Sweetheart Cup won't be going public or merging Owners to strengthen nation's No. 1 cup firm

December 04, 1996|By Sean Somerville | Sean Somerville,SUN STAFF

Sweetheart Cup Co., a major Baltimore County employer that said last summer it was considering a public stock offering and merger offers, will remain a privately held, independent company.

Daniel M. Carson, Sweetheart's vice president and general counsel, said the company had held "substantive discussions" with prospective investors whom he would not identify. But he said Sweetheart's board of directors decided last month against a sale or public stock offering.

"With continuing success in the execution of our business plan, our ownership expects the value of our company to increase and that Sweetheart will strengthen its leadership position in the industry," the company said in a statement issued in response to questions about its future.

Sweetheart, which employs 8,000 throughout North America, is the nation's largest maker of plastic and paper cups, plates, cutlery and ice cream cones. The company has about $845.5 million in annual sales.

Owned by American Industrial Partners Capital Fund, it is one of the five biggest employers in Baltimore County. About 2,200 work at its Owings Mills factory and corporate headquarters.

When AIP bought Sweetheart in August 1993, it adopted a strategy of boosting profits, shrinking the work force and spinning off a healthy company in a public stock offering by 1997 or 1998. AIP turned the company around in a year, making 1994 Sweetheart's first profitable year since 1989.

Speculation about a takeover grew intense in June, when Tenneco Inc. said it would buy Amoco Corp.'s plastic container division, which makes polystyrene cups, plates, carrying trays and other products. Greenwich, Conn.-based Tenneco had made no secret of its intent to expand further in the packaging business.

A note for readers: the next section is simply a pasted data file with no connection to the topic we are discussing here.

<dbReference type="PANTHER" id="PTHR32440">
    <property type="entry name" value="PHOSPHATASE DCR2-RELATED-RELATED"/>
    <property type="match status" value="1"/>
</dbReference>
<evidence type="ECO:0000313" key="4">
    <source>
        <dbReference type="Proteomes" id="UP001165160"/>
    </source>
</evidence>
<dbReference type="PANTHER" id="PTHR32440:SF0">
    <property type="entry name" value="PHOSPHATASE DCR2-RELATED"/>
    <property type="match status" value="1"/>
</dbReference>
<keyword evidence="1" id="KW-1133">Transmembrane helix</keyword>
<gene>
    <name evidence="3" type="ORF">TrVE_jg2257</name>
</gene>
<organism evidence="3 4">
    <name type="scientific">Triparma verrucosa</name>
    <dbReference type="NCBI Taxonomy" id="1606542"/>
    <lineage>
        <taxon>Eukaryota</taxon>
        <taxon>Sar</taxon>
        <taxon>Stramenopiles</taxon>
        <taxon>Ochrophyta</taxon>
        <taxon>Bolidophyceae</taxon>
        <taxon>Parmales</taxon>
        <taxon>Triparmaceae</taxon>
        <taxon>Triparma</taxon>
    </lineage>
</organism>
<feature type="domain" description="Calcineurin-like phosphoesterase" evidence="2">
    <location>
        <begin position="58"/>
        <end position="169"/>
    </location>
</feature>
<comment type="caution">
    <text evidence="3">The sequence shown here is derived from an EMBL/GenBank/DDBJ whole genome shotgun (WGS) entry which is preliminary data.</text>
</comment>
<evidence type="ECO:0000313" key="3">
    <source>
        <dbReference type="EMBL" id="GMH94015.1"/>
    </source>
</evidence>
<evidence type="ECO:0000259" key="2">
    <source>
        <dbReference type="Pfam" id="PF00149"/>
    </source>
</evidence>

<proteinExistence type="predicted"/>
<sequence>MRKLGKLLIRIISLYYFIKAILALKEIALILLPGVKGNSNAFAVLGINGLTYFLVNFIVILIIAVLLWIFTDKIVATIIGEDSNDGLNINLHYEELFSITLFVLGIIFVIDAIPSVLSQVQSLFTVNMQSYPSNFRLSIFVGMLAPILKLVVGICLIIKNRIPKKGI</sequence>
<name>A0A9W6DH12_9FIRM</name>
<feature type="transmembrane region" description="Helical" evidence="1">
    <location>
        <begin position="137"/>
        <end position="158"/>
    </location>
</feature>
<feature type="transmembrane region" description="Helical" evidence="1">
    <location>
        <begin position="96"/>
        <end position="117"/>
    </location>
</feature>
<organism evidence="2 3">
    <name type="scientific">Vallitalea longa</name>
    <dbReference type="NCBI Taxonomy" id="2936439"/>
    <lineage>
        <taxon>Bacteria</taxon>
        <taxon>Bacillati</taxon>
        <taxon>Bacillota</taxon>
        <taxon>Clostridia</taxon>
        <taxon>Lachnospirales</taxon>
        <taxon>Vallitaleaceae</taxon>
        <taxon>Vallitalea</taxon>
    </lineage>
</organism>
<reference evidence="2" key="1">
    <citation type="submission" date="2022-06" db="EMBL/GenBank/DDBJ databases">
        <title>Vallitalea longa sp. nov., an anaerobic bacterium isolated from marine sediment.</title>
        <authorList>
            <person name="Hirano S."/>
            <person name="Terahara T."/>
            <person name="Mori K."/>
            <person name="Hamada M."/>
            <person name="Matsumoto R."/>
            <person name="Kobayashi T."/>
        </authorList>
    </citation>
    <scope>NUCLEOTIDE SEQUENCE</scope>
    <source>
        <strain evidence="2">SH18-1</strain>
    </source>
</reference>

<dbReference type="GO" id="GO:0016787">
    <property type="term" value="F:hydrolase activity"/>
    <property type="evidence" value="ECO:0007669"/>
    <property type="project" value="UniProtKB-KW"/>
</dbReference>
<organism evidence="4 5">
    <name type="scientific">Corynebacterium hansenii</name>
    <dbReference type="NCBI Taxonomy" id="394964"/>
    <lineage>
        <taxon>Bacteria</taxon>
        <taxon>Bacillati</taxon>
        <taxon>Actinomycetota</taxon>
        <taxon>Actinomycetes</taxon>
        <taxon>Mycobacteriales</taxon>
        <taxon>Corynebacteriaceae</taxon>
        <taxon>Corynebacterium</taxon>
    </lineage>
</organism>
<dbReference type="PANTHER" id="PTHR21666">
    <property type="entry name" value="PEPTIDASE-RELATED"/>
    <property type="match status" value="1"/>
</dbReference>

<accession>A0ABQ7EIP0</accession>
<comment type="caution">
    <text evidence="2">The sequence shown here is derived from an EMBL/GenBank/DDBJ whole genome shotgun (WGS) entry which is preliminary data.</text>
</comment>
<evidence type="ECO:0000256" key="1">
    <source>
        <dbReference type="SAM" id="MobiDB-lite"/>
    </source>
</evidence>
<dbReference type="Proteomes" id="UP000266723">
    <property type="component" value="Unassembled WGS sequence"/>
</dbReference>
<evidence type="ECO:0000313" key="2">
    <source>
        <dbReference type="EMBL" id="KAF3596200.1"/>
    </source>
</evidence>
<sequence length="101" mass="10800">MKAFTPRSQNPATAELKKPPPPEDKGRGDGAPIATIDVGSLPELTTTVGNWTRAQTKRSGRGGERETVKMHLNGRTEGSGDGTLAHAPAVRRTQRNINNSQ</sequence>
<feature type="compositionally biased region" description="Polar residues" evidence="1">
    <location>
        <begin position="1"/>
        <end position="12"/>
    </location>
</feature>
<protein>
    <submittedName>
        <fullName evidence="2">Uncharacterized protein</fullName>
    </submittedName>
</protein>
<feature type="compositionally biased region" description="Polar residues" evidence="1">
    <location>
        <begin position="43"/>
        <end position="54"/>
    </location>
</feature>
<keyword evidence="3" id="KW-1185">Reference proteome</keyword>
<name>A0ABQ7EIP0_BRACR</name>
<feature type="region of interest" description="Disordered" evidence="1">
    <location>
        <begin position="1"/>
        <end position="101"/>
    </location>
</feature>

That was reinforced in July, when William McLaughlin, Sweetheart's president, said that the company had received "unsolicited expressions of interest" from outsiders, whom he wouldn't name.

He said the company was exploring those possibilities as part of its responsibility to investors, which include AT&T and General Motors pension funds. McLaughlin also said that the company might take no action at all.

In its statement yesterday, the company said it had made "significant progress" by cutting costs and improving information management, customer service and manufacturing.

Company officials did not release any additional information about Sweetheart's long-term plans.

Early this year, the company received a $200,000 state training grant. Sweetheart also received a $1.08 million loan from Maryland that will become a grant if the company meets several criteria, and Baltimore County has committed an additional $120,000 with the same strings attached.

The criteria include the retention of 2,000 jobs, the addition of 50 upper-management positions, the investment of $30 million in the company's Owings Mills facility, installation of new printing equipment and keeping the company's headquarters in Maryland.

Pub Date: 12/04/96

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